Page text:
In 2012, Ebrahim did come back. He enrolled at UNO, joined the honors program, won grants and scholarships and got a part-time job.

Just as he did at Westside, Ebrahim got involved. He headed UNO’s Muslim Student Association. He volunteered for nonprofits that needed IT help.

He graduated in December 2015 with his bachelor’s degree plus certificates in data management and systems development.

In January 2017, President Donald Trump took office. One of his first presidential acts was halting people, like Ebrahim, from majority Muslim countries from coming to the U.S. The “Muslim ban,” as it was called, was challenged in court, reworked, challenged again in court, then took effect after the second revision.

It kept Ebrahim from returning to Yemen to see his family. He didn’t want to risk leaving the U.S. (On Inauguration Day, President Joe Biden reversed the ban).

Ebrahim has spent one-third of his life in Nebraska, and the past decade has shown the social fabric, while stretched, remains resilient.

He knows Islamophobia exists, that hate crimes are on the rise and that Muslims, particularly hijab-wearing women like his wife, can face discrimination. He knows that when newcomers from war-torn places land in Nebraska, they experience grief and anger and acceptance. He knows they need help. He knows they can make it.

Ebrahim was eager to share these views the evening we met under one of the colorful umbrellas in Aksarben Village’s picnic area.

He rattled off the good things happening for him. He was excited about his August UNO commencement ceremony. He’d earned his master’s degree in management information systems the year before, when COVID-19 meant no in-person ceremony. Now he was going to don the black robe and walk across the stage.

He talked about Lubna. Denied the dream to study architecture in her native Syria, Lubna had spent years as a refugee in Egypt, where becoming an architect seemed absurd. Now she’s a junior at the University of Nebraska-Lincoln.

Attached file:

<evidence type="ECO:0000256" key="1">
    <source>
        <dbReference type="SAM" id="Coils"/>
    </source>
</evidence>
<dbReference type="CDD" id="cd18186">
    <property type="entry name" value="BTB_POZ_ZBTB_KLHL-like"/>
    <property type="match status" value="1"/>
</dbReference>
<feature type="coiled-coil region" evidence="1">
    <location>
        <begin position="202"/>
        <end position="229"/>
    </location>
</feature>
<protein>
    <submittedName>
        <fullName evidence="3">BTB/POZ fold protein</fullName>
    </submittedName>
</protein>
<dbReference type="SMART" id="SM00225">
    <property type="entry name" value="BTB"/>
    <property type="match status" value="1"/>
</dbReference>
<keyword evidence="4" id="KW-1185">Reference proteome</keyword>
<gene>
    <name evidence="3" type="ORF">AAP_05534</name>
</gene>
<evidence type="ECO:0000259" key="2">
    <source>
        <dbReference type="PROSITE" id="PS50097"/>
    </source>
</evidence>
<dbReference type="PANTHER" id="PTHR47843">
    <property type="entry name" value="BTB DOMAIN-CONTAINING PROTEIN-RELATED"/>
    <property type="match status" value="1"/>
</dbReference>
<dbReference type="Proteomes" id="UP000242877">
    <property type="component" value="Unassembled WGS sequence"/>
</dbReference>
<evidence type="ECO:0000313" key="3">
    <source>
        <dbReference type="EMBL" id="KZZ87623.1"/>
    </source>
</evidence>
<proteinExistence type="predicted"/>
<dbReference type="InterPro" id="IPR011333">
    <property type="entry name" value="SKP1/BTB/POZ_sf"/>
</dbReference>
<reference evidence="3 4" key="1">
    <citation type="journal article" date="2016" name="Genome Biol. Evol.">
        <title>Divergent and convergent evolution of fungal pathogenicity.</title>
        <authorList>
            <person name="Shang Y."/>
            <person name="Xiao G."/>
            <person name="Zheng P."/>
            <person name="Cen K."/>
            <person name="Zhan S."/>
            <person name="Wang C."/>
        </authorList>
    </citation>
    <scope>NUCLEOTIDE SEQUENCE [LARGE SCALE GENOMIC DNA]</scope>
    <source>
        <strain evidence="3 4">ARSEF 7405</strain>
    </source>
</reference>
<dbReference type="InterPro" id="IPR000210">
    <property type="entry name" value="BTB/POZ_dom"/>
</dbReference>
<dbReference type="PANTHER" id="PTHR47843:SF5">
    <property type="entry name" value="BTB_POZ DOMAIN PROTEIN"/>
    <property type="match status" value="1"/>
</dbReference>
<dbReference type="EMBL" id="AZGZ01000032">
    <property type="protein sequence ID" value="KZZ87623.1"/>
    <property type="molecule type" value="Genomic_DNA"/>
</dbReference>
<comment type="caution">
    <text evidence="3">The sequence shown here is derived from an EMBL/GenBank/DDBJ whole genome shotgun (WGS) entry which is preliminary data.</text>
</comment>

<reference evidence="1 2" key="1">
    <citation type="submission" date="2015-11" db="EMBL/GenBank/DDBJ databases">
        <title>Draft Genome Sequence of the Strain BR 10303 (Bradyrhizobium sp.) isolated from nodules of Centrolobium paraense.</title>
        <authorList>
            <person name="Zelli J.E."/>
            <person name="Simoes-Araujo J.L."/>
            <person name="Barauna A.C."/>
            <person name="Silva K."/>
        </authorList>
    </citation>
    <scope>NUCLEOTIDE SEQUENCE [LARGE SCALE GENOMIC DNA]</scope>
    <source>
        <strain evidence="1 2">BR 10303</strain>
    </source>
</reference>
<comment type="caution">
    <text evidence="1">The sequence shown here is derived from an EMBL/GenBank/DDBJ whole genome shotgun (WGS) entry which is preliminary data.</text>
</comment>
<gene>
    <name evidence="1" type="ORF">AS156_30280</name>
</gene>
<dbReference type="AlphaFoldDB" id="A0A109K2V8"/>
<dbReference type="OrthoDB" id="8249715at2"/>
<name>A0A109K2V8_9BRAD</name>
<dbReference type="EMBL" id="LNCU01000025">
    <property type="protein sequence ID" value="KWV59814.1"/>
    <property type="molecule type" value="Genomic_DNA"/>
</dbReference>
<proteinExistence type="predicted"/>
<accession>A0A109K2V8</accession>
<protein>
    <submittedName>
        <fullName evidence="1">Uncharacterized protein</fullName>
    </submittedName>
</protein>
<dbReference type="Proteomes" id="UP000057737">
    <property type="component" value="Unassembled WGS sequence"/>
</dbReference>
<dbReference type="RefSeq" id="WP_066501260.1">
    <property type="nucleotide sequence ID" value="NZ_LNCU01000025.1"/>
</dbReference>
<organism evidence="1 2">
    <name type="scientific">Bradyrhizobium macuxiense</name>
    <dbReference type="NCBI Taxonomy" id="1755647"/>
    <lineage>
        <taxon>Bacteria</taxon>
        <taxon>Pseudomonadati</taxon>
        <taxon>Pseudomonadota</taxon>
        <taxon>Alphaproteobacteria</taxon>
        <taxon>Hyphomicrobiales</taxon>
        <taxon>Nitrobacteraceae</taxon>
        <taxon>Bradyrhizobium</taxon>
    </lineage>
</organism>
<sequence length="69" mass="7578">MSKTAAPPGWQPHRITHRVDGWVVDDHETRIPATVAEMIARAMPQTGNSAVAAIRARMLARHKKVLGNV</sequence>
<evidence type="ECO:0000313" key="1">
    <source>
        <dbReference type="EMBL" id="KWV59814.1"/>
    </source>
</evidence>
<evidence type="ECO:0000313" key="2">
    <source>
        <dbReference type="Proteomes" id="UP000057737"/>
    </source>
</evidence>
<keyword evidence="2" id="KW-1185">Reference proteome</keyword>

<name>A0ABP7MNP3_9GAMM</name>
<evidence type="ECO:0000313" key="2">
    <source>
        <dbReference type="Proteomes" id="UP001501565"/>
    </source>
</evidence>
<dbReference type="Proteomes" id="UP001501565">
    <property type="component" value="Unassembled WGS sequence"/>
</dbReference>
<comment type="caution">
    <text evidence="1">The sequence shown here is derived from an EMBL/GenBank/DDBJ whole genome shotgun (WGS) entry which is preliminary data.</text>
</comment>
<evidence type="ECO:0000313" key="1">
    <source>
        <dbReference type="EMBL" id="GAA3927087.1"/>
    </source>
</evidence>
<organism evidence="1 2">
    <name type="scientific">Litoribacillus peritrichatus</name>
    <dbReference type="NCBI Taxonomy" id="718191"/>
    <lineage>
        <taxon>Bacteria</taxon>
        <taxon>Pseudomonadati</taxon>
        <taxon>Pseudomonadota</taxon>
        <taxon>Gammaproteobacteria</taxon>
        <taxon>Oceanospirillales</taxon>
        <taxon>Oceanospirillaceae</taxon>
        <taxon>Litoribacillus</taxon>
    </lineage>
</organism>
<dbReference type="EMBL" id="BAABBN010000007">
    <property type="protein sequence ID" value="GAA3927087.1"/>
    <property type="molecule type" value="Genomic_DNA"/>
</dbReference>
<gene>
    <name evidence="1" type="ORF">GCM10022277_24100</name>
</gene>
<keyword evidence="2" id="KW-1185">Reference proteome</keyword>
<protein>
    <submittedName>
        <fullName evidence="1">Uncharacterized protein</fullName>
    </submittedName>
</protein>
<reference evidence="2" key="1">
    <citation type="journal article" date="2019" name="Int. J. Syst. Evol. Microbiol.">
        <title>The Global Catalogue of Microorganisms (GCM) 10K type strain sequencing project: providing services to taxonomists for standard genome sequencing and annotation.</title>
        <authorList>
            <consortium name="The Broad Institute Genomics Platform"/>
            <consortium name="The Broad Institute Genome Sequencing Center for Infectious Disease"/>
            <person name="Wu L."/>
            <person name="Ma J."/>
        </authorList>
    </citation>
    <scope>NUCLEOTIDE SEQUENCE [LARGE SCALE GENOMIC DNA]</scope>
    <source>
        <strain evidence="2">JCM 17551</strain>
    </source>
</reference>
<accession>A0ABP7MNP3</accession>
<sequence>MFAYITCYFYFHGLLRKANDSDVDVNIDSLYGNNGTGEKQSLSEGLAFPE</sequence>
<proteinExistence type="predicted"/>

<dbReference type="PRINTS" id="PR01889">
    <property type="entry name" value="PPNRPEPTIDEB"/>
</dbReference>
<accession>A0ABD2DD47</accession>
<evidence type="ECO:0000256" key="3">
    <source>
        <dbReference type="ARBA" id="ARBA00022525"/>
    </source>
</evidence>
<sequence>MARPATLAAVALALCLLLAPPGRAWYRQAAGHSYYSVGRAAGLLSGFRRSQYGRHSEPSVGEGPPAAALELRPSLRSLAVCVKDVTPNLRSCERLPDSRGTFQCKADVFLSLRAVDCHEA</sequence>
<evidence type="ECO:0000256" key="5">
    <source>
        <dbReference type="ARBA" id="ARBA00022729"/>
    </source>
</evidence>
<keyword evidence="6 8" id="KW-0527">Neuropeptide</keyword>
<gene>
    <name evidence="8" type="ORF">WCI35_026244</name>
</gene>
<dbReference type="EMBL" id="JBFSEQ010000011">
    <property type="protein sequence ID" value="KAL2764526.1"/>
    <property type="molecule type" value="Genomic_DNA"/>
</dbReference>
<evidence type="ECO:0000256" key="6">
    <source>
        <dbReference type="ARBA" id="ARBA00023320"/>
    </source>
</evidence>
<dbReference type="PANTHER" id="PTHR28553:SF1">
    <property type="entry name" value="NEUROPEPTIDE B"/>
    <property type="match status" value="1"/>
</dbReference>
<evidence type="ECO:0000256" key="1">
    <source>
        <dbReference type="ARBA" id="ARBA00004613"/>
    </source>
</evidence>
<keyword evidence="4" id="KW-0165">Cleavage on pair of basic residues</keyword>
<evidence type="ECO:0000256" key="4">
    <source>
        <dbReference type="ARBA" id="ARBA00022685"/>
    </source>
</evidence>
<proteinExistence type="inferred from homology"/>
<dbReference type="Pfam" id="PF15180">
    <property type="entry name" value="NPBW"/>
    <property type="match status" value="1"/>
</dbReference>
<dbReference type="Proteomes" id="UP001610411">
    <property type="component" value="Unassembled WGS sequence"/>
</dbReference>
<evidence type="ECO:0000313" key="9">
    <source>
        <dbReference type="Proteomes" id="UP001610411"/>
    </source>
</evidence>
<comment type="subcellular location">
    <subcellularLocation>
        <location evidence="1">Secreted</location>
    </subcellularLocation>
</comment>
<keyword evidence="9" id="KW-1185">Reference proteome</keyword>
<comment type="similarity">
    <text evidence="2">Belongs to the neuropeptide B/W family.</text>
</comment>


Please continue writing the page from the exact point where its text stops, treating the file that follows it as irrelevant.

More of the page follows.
They constantly remind themselves how far they have come.

In Ebrahim’s eyes, America is a place that, despite its challenges and fierce disagreements, can still welcome a stranger.

Ebrahim considers himself lucky, not just for finding love, starting a family and being somewhere safe. In planting Nebraska roots, he believes he's on the right path.

Life is not perfect. He hasn’t seen his parents and siblings in nine years. He’s not sure when he will be able to return to Yemen.

But under that pink, dreamy Omaha summer sky, he considered what he had and declared: “Life is good so far.”

His success is sweet affirmation to Horn, now 91, who had to defend taking in a Yemeni teenager to friends.

The great-grandmother had her reasons. She’s known hardship. She wanted her family to know someone of a different culture. She felt called.

“This is what I needed to do, and I’m glad I did,” she said recently.

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Ebrahim Abdulsattar and his wife, Lunda Al Sebaie, are shown in their Lincoln home with their daughter, Layal. The 29-year-old has a good job at a financial services company, a side gig in tech consulting, and a green card, clearing a path to U.S. citizenship. He says life for the newest Nebraska refugees, many of them Afghan, won’t be easy. But he also believes that the lives of those newest Nebraskans hold promise.

She credited Ebrahim for charting a successful course.

“He took advantage of every opportunity. He was always so good and really nice about everything,” she said. “It could not have worked out better.”

Ebrahim’s experience holds promise not just for the Afghans and other newcomers who are en route, but for the rest of us.

His story, the one that came amid stories of distress and failure, is a reminder that our national fabric is more resilient than perhaps we know. Sitting under that sky, I heard my story, our collective story as Americans, told to me by a young man who still believes in the American dream.

Who believes he’s living it.

The Flatwater Free Press is Nebraska’s first independent, nonprofit newsroom focused on investigations and feature stories that matter.

The Flatwater Free Press is Nebraska’s first independent, nonprofit newsroom focused on investigations and feature stories that matter. Learn more at